It's Tearing Me Apart

Another assignment from last semester: create two one-page comics, both telling the same story, one very quickly and one very slowly. This was my twofold interpretation of a colloquialism. It turned out really emo. Here's the second comic:

There was another row of panels on the bottom of this page when I originally drew it, but I never got around to inking them and then I lost the original (which sucks so hard- I think I left it in the copy machine). It showed the second girl (the head on the right, above) walking up and reinserting the first girl's eyeball into her socket. Without that piece of this brief narrative, the two comics don't relate quite as well to each other, but on its own I like the second comic better sans the final row. As a portfolio piece I'm very happy with the drawing styles and composition of both of these comics, but thematically I cringe when I look at them; as stated before, totally emo, and also that chick on the right looks like an anime character.


Zoo Gradation Separations, B&W

Another step in my exploration of matting in and out of camera. I now am familiar with the school's optical printers, which is an ecstatic experience to rival that of being born again (not that I can speak personally to that, at all). Here's what I did to the footage above, of which there are three segments:

The first segment is just a positive print onto Hi-Con of my camera original, shot on Plus-X negative at the Lincoln Park Zoo, tape spliced together and timed for printing on the Oxberry Optical Printer. I hand processed the negative and positive and all other generations and variations of this film in my Lomo Tank.

The second segment gets into the point of this project, which was to create traveling mattes. What I did with all the footage was photograph it onto Hi-Con using various ND filters in order to achieve a very dark and a very light version of the image. I then rephotographed these films onto more Hi-Con in order to have the negative of these versions. I then created another strip of film by double exposing the positive, under-exposed matte and the negative, over-exposed matte (both hi-density, emulsion-wise, so that those grey areas of the camera original were blocked from being exposed) to achieve a matte which isolated the middle of the B&W spectrum. Then, I took three of these mattes - the grey isolation matte, the positive under-exposed matte, and the negative over-exposed matte - and rephotographed the negative three times, triple exposing another Hi-Con film strip so as to re-create the original image, but all jacked up by being separated into its varying gradations.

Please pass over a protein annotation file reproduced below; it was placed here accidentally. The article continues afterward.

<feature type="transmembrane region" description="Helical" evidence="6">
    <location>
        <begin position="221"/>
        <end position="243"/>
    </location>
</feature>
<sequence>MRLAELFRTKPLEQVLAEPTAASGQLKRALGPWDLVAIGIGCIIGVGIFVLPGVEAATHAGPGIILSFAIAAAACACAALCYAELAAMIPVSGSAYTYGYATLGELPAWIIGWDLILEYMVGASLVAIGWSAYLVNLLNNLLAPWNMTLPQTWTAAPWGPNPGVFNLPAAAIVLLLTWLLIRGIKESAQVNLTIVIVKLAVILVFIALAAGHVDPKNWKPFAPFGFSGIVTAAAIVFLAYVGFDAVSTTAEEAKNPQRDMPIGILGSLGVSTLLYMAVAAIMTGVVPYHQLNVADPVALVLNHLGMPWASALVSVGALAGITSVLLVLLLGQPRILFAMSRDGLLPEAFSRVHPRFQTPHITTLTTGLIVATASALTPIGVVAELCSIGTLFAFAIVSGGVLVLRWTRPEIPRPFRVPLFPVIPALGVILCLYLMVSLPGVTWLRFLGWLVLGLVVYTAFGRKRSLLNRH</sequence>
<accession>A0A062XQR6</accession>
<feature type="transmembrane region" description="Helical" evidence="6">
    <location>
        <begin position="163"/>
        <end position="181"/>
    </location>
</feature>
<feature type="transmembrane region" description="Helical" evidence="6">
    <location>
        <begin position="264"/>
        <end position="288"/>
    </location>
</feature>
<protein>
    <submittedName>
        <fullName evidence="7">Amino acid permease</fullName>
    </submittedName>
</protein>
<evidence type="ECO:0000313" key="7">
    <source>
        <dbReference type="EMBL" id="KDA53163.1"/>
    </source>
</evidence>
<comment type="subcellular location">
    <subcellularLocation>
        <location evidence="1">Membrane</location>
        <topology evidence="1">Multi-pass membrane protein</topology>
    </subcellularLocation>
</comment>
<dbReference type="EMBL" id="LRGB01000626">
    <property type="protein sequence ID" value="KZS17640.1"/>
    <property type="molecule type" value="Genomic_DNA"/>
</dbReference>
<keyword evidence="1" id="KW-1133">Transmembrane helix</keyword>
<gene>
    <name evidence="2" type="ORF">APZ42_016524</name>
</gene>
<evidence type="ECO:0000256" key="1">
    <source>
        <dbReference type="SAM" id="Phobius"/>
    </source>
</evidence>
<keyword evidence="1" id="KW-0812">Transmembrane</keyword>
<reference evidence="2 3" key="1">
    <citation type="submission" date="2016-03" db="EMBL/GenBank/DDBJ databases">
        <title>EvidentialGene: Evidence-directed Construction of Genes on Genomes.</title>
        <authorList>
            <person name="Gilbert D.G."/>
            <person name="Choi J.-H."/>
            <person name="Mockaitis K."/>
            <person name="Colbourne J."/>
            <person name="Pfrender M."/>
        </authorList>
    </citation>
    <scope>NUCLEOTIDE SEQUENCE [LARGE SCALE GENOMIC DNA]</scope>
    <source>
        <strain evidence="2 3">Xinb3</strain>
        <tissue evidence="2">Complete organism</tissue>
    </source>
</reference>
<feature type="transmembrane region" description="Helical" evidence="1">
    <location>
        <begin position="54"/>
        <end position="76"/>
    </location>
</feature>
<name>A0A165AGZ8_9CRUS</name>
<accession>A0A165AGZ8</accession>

The third segment was created through the same process as the second, except instead of bi-packing the camera original with my three gradation mattes, I bi-packed a still frame of three different cloths of varying shades with each matte. So, the image is still there as well as the movement, but it is created entirely through three different still pictures whos shapes are morphing into different animals.


One Panel Comics

One of the very first assignments in my most recent comics class was to create a ton of one panel comics. (We started here, then moved to strips, then one page, etc.)

We had to make ten different one-panels, using five characters and five settings that we also had to do multiple drawings of.

I came up with a little boy, a skinny girl, an old man, a mermaid, and a gross blob thing.

I left out a couple of my ten one-panels because they were really terrible, but these ones I thought were ok, and I was pretty amazed that I got them all done in one week.


Four Panel Comics

This last semester, I took my last comics class at SAIC, Advanced Writing: Show and Tell Comics. It was a comics class in the writing department and was structured mainly around workshop time, talking to your classmates about each other's comics. The pace of this class is intense and a lot of work is required, which is why I took it: I wanted to get better at making comics faster. The four comics here were from one week when we had to make four four-panel strips. One had to be a monologue, one a conversation between one person and an inanimate object, one a conversation between two people, and one a conversation between three. Here they are, in order.

I like these guys at the end. I don't know what they are but when I drew them I was just thinking of them as 'angers'.


They Glistened Above All Else

I finished this comic. Remember the SquishSacks? There is a beautiful cover as well, which I will post about later, with versions made on the Xerox machine as well as in Offset. I may tamper with this comic a bit more in the future - mostly I need to put some images on the television - but for now I'm exhausted.